A lot of people watched Tyler Seguin’s astounding four-point second period and wondered what Boston Bruins coach Claude Julien was thinking when he made him a healthy scratch for two rounds. Yet it’s quite possible Seguin benefited from having fresh legs and the motivation to never watch a playoff game in street clothes again. Either way, it’s hard to imagine the second pick of the 2010 NHL Entry Draft being a healthy scratch again anytime soon.
If ever, really.
Boston 6, Tampa Bay 5; Series tied 1-1
There really wasn’t a dull moment in this game, which surprised many considering the defense-first strategies both teams normally employ. The Lightning will inspire yet another round of “striking fast” puns thanks to Adam Hall’s goal, which happened just 13 seconds into the game. The Bruins dominated most of the first frame and tied it up 1-1, but Steven Stamkos sent a brilliant blind pass to set up a Martin St. Louis 2-1 goal with just seven seconds left.
That goal left the Boston crowd stunned, but it turned out be a prelude to two more dramatic periods.
Tyler Seguin, Bruins chase Dwayne Roloson in the second period
In a second period some might call “The Revenge of the Law of Averages,” the Bruins finally took over Game 2. Obviously, the biggest story was Seguin, who set a single-game playoff record for a teenager with four points (according to Versus). We’ll have more on his special night in a separate post, but if you need a taste of just how special he was, check out this video.
Seguin wasn’t the only Bruins forward who dominated in the second period, even if he clearly produced his first true star-making moment. Michael Ryder scored two goals himself, for example. Another heartening trend for the Bruins was their improved power play (and, by extension, Tomas Kaberle, who produced two assists). That much-derided unit produced two goals on six opportunities and plenty of shots in the process.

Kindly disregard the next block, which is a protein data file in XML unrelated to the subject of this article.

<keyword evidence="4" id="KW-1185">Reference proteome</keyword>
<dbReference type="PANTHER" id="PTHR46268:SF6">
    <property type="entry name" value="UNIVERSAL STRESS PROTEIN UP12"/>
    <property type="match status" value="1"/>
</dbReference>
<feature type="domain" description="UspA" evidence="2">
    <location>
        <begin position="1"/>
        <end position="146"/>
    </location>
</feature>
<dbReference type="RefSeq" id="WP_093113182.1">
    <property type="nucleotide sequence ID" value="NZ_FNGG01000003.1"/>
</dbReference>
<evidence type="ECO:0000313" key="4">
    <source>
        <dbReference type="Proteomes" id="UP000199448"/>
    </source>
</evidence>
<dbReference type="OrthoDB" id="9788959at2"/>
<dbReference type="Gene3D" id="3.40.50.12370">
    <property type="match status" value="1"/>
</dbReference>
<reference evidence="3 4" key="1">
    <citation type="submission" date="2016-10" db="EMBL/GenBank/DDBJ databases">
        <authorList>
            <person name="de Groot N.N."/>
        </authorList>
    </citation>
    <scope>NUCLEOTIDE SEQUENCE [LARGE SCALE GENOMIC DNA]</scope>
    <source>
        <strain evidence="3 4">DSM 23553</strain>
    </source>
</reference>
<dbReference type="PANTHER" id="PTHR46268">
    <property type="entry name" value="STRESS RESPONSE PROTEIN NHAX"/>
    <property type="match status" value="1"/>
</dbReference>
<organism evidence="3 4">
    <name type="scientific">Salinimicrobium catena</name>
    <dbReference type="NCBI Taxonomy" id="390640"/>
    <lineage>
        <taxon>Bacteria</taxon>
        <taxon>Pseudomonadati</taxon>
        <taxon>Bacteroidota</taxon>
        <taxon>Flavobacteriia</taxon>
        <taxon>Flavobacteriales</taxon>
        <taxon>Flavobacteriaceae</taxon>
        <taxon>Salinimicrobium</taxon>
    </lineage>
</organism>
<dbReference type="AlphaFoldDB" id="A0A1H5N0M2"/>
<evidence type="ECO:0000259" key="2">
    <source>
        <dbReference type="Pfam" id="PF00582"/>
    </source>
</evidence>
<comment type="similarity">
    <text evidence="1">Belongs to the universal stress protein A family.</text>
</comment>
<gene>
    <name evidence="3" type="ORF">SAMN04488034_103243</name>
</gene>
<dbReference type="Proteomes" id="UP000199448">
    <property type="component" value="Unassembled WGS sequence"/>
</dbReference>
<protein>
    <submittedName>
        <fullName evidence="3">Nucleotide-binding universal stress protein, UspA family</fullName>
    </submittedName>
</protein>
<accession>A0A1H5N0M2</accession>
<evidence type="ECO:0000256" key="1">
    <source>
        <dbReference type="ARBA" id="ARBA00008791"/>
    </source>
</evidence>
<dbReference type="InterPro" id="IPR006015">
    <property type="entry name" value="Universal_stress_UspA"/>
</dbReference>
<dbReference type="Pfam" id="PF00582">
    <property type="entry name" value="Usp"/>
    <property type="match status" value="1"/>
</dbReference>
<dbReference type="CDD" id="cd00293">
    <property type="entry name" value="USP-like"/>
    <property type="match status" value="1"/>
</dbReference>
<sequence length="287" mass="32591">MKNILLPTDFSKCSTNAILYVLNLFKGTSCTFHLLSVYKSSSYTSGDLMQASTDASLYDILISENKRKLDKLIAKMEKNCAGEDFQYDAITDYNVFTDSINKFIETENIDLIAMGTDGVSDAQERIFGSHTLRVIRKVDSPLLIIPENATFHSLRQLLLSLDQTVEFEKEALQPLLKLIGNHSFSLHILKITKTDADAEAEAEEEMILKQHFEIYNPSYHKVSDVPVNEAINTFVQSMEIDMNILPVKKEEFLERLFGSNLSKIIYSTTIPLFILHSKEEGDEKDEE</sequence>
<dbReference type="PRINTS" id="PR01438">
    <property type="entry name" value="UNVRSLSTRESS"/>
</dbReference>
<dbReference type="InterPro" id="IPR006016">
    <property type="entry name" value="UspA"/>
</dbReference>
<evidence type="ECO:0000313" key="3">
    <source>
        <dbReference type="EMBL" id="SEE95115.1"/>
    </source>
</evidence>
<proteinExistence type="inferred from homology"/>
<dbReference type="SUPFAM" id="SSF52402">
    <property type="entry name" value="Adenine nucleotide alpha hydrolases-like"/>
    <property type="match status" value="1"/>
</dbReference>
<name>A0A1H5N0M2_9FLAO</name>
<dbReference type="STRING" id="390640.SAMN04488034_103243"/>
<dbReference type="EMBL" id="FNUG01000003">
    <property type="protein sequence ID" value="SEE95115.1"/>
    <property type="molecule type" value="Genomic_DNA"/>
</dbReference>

It’s important to note the timely (and difficult) saves made by Tim Thomas. The Lightning received a disturbing amount of (partial or full) breakaway opportunities, but Thomas made some huge saves to maintain what became a 6-3 lead. In keeping with the theme of this crazy game, the game was far from over even if elderly godsend Dwayne Roloson was chased from the Lightning net.
Tampa Bay storms back in third
As Keith Jones pointed out in the post-game recap, the Bruins missed Patrice Bergeron the most when they were trying to hold onto what should have been a secure 6-3 lead in the final frame. Say what you will about this Lightning team, they won’t just slump their shoulders and quit.
They didn’t end up tying the game, but the Bolts can take some momentum going into their home games. Stamkos continued his own excellent night by firing an absolute laser beam over Thomas to make it 6-4, giving his team hope once again.
Dominic Moore ended up making it 6-5 on a bizarre interchange. It seemed like Victor Hedman scored a goal seconds before a wild scrum, but Moore was wise to punch it back in as Thomas was bowled over. Check out footage of that moment below.
That goal came with almost seven minutes left in the third, so there were plenty of breath-taking moments. If you ask me, the closest the Lightning came when Marc-Andre Bergeron nearly scored on a rebound attempt 16:09 into the third. Thomas ended up stopping it, though, and the Bruins held on for dear life with some resourceful last-minute plays.
This was a wild and memorable game, so we’ll have a little more on Seguin’s special night and how each team should feel going into Game 3 shortly.